But the odd thing that's hard to understand is that when asked about it or she's talking about it, she says, "I've never been unhappy. I don't feel badly about anything. I'm a very happy person. And truly, she doesn't remember or realize the horrible way she acts periodically. When not in the manic state, she is very religious--overly so, I think--and works hard to help anyone for any reason...sometimes sort of "driving everyone else crazy."
    Well, I shouldn't talk like this but she'd never read this.
    And if she did, I'd bet a nickel she wouldn't see herself.
    Thanks for your thorough research...good job.

  2. Thank you for sharing your feelings, Celia. It's a very upsetting subject. That poor woman in your town is jus tone of many who suffer with mental disorders. I feel for her.

  3. Lyn, some of the treatments would have driven a sane person insane, wouldn't they?

    1. They sure would, Caroline. When I was a youngster, my mom was in a mental hospital twice. She underwent shock "treatments". They ruined her memory but didn't do anything to cure her paranoia.

  4. I believe there has been a stigma about the mentally ill that has gone on for decades and decades. It is unfortunate that mentally challenged and homeless children were also housed in asylums with mentally ill patients, some of whom were also dangerous. The existence of these people and children must have been miserable. I cannot even imagine having someone else control my life. It's more like a prison than a health institution. I see you put in a great deal of time to research for this article and I admire you for including some of your own family history.
    In present day, asylums and state hospitals are in the process of closing down. I believe the plan was to have these patients in a more friendly and normal environment disbursed throughout the communities, but naturally, the communities objected and things went off rail. Many mental patients are out in the streets and homeless now, including veterans with PTSD. I hope we come up with a better plan for these unfortunate people who suffer.
    My sister is a psych nurse who worked many years in the North Carolina State Mental Hospital. She has told me many stories that are sad and some that are frightening about the patients and the conditions under which they lived in the hospitals, so I can certainly understand why the powers that be wanted to improve things. My sister has mental issues and my nephew's wife is bi-polar. Life can be difficult for them, and it isn't easy for those who love them either. I hope we come to better solutions than we had historically and at present. I feel confident one day we will.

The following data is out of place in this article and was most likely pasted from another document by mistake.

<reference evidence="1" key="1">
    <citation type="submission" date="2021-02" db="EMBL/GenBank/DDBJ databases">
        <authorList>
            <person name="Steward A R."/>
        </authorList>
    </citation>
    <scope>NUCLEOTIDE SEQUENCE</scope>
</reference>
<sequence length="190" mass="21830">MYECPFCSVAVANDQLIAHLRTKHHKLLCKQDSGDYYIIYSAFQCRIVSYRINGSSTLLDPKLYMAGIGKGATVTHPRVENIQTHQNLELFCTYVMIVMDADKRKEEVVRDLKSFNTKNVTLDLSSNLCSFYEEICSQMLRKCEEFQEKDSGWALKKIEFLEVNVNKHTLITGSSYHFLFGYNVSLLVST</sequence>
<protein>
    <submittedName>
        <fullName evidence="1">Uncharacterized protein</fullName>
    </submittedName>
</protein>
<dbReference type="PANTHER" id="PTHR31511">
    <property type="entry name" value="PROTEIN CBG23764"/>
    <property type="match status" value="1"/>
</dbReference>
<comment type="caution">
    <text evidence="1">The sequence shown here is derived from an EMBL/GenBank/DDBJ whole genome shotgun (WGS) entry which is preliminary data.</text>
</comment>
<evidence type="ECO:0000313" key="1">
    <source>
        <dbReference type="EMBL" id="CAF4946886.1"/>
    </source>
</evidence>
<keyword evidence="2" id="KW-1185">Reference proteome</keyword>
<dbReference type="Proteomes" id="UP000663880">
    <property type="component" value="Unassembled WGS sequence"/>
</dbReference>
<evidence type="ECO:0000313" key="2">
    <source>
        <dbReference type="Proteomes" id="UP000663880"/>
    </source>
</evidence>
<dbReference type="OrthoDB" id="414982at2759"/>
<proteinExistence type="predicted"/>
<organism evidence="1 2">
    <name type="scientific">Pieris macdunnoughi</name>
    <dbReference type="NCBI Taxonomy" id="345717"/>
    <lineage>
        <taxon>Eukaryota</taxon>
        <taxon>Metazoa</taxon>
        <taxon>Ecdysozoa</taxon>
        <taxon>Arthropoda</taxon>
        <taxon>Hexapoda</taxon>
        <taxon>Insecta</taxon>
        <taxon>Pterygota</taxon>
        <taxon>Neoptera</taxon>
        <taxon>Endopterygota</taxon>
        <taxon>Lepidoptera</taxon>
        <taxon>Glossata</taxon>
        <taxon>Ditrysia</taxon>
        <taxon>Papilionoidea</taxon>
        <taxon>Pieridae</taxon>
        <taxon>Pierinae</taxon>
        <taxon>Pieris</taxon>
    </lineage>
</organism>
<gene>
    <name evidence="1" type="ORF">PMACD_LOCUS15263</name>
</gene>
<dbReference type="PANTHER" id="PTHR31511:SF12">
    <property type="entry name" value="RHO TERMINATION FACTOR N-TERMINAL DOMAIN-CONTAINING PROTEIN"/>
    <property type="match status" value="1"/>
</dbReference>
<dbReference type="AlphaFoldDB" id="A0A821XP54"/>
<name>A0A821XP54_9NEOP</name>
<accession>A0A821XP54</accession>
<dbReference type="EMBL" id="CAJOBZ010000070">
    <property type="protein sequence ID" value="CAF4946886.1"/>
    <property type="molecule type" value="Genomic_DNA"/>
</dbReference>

This article was thought provoking and heavy in subject matter. We could use some good leadership and ideas to make things better.
    I wish you all the best, Lyn. You did a great job with this article.

    1. Thank you, Sarah. Mental illness is difficult issue to deal with. As mentioned above, my mom was clinically paranoid. She was constantly accusing my dad of stepping out on her - in terms I can't repeat here. She also thought that everyone was talking about her behind her back. Not only was she miserable, but she made life miserable for my dad and me. I'm sure you have experienced some rough times, too, with your sister and nephew. It's so sad to see someone we love suffer with such disorders.

  5. Lyn, a very good article about a serious subject that as you say, continues to be as much a problem as back then. Maybe patients are treated better now, although I sometimes wonder! I think most of us know either friends or family afflicted with some kind of mental illness and know how difficult it is for their loved ones to get the person the proper help he or she needs.


Thank you for visiting Sweethearts of the West! We are very sad to require comment moderation now due to the actions of a few spam comments. Thank you for your patience.